Gather ‘round the table

Vuong Nguyen

When Vuong Nguyen came to Tulsa to interview for a chef’s position at Gathering Place, he walked away with a job as general manager of culinary services for the expansive urban park. For Nguyen, this new gig meant moving from the back of the house to a position overseeing all culinary operations. The team at Gathering Place is preparing for their September open, at which point Nguyen will manage three brick-and-mortar restaurants, along with food trucks, vendors, and anything else food-related at the Riverside park.

Building community spaces is in Nguyen’s blood. His parents and grandparents were some of the first Vietnamese refugees to arrive in Oklahoma City, after leaving Fort Chaffee, Arkansas. His grandparents helped establish the Asian District and organized a Vietnamese congregation at The Cathedral of Our Lady of Perpetual Help. Nguyen takes seriously the responsibility to honor the traditions and sacrifices of preceding generations, and he has spent most of his professional life with his culinary feet in two worlds: classic, fine dining cuisine he learned from two of Oklahoma City’s best chefs, Alain Buthion and Kurt Fleischfresser, and the Asian cuisine he grew up with.

Nguyen spoke to The Tulsa Voice about his move to Tulsa, his new responsibilities, and the transition from chef to general manager.

Greg Horton: When you got the general manager job instead of the executive chef position, did you have any idea of what your list of duties might be, what the job entailed?

Vuong Nguyen: No. Not at all, but they were great about it. They told me, "We’ll show you all you need to know to do this job, and we’re pretty sure you’ll figure it out." Now, a couple months later, I really am starting to fully understand the position. They had to remind me occasionally that I’m part of operations now, so that required me to stop thinking in terms of a kitchen mindset. The boss actually told me to think of myself as running Bonjour (one of his OKC concepts) without the kitchen, and something clicked; I got it.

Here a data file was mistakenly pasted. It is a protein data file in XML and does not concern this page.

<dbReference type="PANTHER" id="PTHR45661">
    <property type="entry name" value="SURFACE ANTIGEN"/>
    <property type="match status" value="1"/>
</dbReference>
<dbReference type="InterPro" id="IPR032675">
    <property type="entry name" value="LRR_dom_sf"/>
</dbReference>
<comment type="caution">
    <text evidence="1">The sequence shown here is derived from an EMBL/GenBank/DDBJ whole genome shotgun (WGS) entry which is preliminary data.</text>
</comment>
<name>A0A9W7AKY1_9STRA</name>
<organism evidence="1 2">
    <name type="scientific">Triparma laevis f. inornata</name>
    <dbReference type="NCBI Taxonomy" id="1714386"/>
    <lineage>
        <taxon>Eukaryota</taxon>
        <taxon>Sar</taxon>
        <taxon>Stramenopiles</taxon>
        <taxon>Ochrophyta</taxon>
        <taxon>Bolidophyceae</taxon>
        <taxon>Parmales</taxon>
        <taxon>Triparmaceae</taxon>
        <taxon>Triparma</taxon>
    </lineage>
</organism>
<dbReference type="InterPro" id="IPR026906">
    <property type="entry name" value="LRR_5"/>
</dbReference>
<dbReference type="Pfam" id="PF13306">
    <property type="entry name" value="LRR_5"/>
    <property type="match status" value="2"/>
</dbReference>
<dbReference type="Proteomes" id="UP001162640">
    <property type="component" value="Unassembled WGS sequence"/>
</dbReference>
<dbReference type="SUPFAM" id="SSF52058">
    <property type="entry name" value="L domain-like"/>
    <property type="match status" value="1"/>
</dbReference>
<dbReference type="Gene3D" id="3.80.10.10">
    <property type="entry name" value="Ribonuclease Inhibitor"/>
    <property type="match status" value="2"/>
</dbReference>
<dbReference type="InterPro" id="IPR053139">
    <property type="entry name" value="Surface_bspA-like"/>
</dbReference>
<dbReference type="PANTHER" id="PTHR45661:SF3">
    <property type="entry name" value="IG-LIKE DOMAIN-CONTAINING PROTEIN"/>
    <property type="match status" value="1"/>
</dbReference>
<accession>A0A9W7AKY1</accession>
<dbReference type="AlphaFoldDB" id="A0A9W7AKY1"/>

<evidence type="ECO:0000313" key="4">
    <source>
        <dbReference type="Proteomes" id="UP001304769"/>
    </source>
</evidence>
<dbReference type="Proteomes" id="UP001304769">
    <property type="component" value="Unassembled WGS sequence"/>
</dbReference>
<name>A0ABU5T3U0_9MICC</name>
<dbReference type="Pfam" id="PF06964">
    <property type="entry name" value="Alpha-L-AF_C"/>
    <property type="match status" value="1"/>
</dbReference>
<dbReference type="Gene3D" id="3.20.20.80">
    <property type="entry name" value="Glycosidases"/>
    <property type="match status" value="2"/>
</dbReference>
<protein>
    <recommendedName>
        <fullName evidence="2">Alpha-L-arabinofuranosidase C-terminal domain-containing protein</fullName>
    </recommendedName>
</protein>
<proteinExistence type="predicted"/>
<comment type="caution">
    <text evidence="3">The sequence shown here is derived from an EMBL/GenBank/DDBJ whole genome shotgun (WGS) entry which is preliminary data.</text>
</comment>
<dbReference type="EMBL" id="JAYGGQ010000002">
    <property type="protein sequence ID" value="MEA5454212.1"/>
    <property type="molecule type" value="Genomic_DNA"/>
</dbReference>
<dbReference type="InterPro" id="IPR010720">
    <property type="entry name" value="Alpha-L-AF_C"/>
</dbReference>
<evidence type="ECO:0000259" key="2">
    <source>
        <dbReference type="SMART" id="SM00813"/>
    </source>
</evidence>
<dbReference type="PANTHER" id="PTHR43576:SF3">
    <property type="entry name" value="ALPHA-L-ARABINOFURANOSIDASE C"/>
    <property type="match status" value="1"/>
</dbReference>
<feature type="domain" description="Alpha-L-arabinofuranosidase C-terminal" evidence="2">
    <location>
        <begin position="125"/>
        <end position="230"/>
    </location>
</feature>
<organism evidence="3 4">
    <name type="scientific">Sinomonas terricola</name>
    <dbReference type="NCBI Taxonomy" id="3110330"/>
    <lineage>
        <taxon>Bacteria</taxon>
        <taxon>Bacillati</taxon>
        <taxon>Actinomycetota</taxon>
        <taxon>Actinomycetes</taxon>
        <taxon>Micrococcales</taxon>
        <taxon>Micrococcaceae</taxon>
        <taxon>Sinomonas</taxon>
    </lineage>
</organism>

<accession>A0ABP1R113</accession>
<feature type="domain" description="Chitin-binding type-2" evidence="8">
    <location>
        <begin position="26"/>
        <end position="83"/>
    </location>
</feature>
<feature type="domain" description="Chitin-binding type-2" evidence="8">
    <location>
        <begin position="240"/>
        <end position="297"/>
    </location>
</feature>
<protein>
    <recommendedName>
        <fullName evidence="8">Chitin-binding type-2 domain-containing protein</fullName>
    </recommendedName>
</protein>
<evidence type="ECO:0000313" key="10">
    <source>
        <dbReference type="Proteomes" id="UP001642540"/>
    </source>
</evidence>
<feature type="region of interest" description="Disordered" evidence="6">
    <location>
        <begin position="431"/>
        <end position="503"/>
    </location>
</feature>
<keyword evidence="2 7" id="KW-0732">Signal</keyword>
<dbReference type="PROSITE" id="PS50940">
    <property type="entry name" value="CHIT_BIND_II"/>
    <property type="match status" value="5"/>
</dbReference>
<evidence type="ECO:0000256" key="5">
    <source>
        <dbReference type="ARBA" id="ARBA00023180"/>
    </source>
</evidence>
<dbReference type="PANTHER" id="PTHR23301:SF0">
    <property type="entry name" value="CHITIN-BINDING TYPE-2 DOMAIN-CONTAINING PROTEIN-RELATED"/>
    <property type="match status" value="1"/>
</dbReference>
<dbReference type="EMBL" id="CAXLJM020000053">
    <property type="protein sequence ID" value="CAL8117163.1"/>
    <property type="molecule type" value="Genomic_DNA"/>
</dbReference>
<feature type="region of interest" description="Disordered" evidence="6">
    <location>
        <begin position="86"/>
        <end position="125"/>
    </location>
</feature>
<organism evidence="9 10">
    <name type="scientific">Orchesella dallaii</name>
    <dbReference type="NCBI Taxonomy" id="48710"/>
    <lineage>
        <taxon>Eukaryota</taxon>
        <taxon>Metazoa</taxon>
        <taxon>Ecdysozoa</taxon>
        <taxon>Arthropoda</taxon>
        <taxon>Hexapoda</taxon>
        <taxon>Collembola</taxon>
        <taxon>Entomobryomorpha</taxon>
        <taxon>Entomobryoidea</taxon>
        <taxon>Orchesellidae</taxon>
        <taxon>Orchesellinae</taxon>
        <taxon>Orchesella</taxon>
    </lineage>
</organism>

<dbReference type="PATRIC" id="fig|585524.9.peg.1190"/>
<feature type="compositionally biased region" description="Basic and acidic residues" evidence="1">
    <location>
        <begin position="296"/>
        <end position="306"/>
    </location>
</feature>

Horton: You’ve been in kitchens since 2008. Was it a difficult transition for you to move from back of house to operations?

Nguyen: I still love cooking, and I do as much as I can—at home, a friend’s house, wherever—and not being able to cook for customers everyday has been different. You know, those moments when a regular comes in to your place and you get to say, "Hey, here’s something new I’m working on. What do you think? How does it taste?" I really do miss that part of the job.

Horton: Are you going to be involved at all in menu preparation?

Nguyen: That’s the job of the executive chef. We’ll taste everything and have some input, and he can take that into consideration, but menu planning is the executive chef’s responsibility.

Horton: In terms of the scope of your job, how many food outlets are you overseeing?

Nguyen: Four, really, but three are brick and mortar: Vista, which is kind of fine dining, and then the patio, which has a Shake Shack kind of vibe, and the café. We’ll also have food trucks and carts on site. The park is big, and so is the job. Soccer, basketball courts, a BMX and skate track—which I’m excited about—and activities along the river. We have to be able to feed 20,000 people a day that come through here. That’s our estimate, anyway. I’ve been provided with a great team to help get the job done, though, and I’m excited about working with them.

Horton: You’re excited about the skate track?

Nguyen: Yes! I grew up skateboarding. I can still do a few tricks.

Horton: What was the main challenge for you when you started the new job?

Nguyen: Myself, really. I had to change my mindset of being the chef, the person everyone goes to for an answer. I was starting from scratch, learning a new job. At Bonjour, it was all me; I built it and owned it, so my understanding of the job was pretty seamless. When you come into a project that you didn’t start, it takes time to learn the overall philosophy, where they’re coming from, and how they want to present the park.

Horton: What did Bonjour teach you that you were able to bring to this new position?

Nguyen: How to organize tasks and see things differently, not just from the perspective of a chef, but looking at costs, labor, overhead—not just how a dish is going to look or taste.

Horton: What’s been the best part of this new position so far?

Nguyen: Meeting new people has been phenomenal. The team they brought on has so much skill and knowledge, so I’m working with the best of the best in their areas. Also, the park is beautiful, and it’s going to be an awesome place for kids to play. I’m excited about it opening and being this place where people can eat and play and get together.

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